Surrey Fire Regional Dispatch
Surrey Fire Regional Dispatch provides emergency dispatch services to more than 50 communities.
Surrey Fire Regional Dispatch provides professional call-taking and dispatch for the Surrey Fire Service and several other municipalities across British Columbia. Over the years, we have grown our client base to multiple fire departments covering over 25% of the BC population for fire dispatch.
Dispatching for the fire service since 1975, our technology, team and services have all been tailored to serve the needs of fire crews across the province.
Along with emergency fire dispatch, we provide after-hours public works for eleven lower mainland jurisdictions and after-hours bylaws for the City of Surrey.
In 2022, we generated more than 115,000 incidents for service. Innovations in technology provide automated down-streamed interfaces with the British Columbia Ambulance Services for CAD to CAD interoperability, providing the responding crews with quicker notification and overall faster response times.
Performance Measurements & Targets
Surrey Fire Regional Dispatch follows the National Fire Protection Association standards for its performance measurements and targets:
- 911 call answering down-streamed calls from the Primary Service Answering Point (PSAP) in 15 seconds or less 95% of the time and within 40 seconds or less 99% of the time.
- Dispatch processing emergency calls over the five-year period (2018-2022) are 48.6 seconds, well exceeding the standard. (The 2019 NFPA standard dictates that emergency alarm processing shall be completed within 60 seconds or less, 90% of the time).
How We Operate
Surrey Fire Service operates on a two-platoon (or four-shift) system, with a group of full-time call-takers and dispatchers permanently assigned to each shift. These employees are supplemented by a team of dedicated and fully trained part-time staff that assist in matching peak staffing and coverage as required in the Centre.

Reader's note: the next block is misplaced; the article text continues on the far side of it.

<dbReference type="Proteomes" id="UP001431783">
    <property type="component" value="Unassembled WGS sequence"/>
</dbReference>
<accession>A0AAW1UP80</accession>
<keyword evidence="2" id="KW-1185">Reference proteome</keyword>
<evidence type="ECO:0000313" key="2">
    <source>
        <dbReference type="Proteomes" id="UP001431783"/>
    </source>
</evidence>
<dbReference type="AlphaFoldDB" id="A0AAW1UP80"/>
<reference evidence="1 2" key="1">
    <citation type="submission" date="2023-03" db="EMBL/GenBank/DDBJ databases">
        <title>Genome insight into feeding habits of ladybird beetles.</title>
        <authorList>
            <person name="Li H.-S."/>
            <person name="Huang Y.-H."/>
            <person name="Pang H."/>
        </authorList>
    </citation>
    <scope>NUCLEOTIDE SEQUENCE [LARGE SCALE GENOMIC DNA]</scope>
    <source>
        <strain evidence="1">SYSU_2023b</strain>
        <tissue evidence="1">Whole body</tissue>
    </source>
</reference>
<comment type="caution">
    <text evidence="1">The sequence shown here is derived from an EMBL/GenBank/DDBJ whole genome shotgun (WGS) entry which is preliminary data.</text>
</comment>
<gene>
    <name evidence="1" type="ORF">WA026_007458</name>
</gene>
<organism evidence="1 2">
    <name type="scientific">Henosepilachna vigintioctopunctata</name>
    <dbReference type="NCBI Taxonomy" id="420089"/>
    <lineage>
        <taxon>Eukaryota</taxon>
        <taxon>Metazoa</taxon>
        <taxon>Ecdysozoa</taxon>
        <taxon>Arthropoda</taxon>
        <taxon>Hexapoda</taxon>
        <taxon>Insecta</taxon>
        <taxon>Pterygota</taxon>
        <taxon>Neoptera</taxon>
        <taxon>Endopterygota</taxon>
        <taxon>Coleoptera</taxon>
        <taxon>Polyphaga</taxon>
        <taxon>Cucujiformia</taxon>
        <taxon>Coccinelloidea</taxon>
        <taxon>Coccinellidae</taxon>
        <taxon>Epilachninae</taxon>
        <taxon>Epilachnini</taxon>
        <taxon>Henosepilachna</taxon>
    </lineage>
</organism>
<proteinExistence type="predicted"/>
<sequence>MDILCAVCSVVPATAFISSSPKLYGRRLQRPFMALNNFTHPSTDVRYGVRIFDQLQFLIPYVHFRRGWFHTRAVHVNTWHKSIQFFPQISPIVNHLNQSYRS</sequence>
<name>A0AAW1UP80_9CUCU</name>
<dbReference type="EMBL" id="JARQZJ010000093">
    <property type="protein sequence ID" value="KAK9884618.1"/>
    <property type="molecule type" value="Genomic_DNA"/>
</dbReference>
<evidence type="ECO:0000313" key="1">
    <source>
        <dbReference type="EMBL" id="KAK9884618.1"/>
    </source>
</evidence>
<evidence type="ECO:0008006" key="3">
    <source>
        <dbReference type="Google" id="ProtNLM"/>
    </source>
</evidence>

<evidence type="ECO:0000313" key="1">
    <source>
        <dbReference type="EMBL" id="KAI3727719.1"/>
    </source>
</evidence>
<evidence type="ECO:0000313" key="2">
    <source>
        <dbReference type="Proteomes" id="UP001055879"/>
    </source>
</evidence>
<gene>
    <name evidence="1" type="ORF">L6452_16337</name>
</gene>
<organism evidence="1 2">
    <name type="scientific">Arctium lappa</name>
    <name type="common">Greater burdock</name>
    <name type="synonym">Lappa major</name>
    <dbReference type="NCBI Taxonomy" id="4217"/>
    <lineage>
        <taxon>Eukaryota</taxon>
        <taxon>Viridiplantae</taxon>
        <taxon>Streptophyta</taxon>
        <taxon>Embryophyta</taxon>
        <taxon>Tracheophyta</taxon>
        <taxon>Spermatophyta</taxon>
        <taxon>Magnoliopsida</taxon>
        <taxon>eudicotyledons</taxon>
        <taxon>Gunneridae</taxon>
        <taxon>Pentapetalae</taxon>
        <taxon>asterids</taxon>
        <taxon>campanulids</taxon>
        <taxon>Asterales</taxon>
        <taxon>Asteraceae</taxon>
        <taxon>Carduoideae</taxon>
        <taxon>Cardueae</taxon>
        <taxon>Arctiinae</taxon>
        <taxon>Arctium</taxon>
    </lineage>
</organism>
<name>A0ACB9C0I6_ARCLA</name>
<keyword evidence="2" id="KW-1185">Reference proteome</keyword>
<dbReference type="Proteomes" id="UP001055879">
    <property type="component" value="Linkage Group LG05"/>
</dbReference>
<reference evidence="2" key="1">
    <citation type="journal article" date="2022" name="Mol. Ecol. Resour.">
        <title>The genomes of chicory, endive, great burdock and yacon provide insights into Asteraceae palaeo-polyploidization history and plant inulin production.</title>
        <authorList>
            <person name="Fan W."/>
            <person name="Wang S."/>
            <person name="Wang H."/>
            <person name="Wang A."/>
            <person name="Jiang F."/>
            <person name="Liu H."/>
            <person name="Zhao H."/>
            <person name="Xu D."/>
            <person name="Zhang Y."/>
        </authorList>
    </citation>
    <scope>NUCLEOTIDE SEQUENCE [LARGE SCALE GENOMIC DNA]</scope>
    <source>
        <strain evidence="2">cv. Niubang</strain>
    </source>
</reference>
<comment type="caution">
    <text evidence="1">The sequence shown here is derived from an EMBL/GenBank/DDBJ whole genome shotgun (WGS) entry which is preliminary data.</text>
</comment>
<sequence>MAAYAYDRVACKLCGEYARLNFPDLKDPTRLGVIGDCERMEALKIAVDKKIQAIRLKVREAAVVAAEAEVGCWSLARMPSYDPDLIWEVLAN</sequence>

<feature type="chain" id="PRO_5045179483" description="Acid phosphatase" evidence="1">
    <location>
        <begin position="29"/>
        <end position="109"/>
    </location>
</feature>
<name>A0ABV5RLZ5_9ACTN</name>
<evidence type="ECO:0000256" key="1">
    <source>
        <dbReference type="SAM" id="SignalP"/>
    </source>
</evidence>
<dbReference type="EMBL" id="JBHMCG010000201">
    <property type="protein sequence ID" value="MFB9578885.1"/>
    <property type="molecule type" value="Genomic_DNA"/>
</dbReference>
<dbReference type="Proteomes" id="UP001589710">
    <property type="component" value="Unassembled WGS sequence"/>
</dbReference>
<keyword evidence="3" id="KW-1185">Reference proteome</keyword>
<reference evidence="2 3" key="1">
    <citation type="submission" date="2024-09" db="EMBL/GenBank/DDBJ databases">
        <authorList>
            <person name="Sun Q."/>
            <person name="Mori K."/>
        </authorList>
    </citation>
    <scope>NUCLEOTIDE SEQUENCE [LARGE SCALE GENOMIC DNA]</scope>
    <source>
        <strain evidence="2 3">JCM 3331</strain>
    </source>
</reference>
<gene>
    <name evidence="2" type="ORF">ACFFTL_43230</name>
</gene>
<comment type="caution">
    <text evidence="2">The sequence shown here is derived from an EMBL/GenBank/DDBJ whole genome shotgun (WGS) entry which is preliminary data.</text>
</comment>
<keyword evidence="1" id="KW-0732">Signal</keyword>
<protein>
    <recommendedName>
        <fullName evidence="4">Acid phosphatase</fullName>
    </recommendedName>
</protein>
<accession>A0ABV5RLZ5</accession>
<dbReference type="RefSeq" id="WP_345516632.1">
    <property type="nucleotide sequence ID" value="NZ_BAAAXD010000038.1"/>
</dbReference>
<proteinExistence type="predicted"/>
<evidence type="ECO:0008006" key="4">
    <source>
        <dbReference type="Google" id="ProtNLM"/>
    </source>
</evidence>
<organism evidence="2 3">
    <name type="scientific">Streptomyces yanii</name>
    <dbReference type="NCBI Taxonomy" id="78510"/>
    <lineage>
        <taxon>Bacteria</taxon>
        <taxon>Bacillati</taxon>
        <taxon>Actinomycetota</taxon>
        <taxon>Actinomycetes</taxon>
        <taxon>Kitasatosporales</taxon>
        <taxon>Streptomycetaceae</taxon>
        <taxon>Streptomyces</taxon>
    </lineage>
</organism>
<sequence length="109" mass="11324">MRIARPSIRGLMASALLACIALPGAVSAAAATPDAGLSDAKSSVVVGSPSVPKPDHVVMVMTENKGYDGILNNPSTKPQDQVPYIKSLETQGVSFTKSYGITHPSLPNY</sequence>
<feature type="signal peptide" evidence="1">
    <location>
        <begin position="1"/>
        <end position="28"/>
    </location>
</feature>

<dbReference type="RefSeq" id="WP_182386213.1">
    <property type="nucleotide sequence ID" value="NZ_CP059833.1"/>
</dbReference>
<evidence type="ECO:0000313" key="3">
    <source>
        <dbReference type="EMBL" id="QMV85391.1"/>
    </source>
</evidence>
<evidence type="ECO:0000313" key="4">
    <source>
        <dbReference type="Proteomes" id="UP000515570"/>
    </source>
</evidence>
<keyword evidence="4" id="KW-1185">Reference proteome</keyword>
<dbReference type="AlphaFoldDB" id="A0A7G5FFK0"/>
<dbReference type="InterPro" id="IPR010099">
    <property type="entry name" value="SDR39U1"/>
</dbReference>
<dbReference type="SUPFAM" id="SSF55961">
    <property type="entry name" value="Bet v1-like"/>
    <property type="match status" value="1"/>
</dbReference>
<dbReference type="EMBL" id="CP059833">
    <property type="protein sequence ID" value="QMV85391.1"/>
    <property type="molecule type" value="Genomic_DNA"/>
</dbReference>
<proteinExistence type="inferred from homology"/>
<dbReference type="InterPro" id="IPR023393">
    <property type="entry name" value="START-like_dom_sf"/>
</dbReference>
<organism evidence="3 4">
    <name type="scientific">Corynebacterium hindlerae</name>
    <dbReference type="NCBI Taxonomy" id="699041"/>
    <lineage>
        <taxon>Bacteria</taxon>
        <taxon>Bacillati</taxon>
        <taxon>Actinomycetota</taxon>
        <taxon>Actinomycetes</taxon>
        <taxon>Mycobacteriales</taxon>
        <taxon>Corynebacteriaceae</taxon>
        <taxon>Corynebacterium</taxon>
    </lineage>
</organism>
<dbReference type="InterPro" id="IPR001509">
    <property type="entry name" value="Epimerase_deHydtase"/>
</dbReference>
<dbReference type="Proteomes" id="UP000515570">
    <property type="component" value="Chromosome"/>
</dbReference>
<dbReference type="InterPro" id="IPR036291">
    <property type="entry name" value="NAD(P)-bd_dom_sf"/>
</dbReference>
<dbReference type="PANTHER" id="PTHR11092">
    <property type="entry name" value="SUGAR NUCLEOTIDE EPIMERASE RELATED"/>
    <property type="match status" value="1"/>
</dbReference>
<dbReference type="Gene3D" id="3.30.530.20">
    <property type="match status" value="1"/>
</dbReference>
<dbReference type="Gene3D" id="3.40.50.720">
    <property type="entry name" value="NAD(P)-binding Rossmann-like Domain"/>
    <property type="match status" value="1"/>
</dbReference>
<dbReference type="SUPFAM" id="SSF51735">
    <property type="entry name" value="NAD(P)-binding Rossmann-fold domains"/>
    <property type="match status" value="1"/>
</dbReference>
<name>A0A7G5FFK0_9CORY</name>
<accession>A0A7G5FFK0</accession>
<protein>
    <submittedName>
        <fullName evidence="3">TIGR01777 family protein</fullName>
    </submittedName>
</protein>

In total, we currently employ 32 individuals in our Dispatch Centre. Our operators have an average of 10 years of fire-specific dispatch experience, and our comprehensive training requirements ensure that every operator is highly skilled and prepared to handle the needs of everything from high call volume urban centres to rural volunteer departments.
Surrey Fire Service is committed to providing comprehensive training and development programming. Employees are required to complete skills maintenance drills monthly, advance their education through related training material, and actively participate in department-wide training events, under the direction of a qualified shift supervisor and overseen by the Communications Manager.
Our systems are also continually updated to anticipate and serve the needs of firefighters. We understand that communication is critical, which is why Surrey Fire Regional Dispatch operators monitor tactical talk groups and provide continual support to on-scene fire crews, while at the same time maximizing efficiency and eliminating the need to carry two radios.
Surrey Fire continues to advance its dispatching and service boundaries, answering to requests for proposals across British Columbia and identifying best practices for innovation and improved service levels. We are proud of the exceptional service we provide the citizens of Surrey and our client fire departments.
Interested in a career as a Radio Operator?
Apply at City of Surrey Careers when a posting is live.
- Postings become available throughout the year
- Applications are reviewed
- Applicants with the best qualifications are invited to the next stage
2. Information Session (Optional)
This 1-hour session will describe the details of a career that is widely unknown but is a critical component in saving lives and property.
- the Dispatch Centre
- types of calls
- the characteristics of a successful Radio Operator
- the training program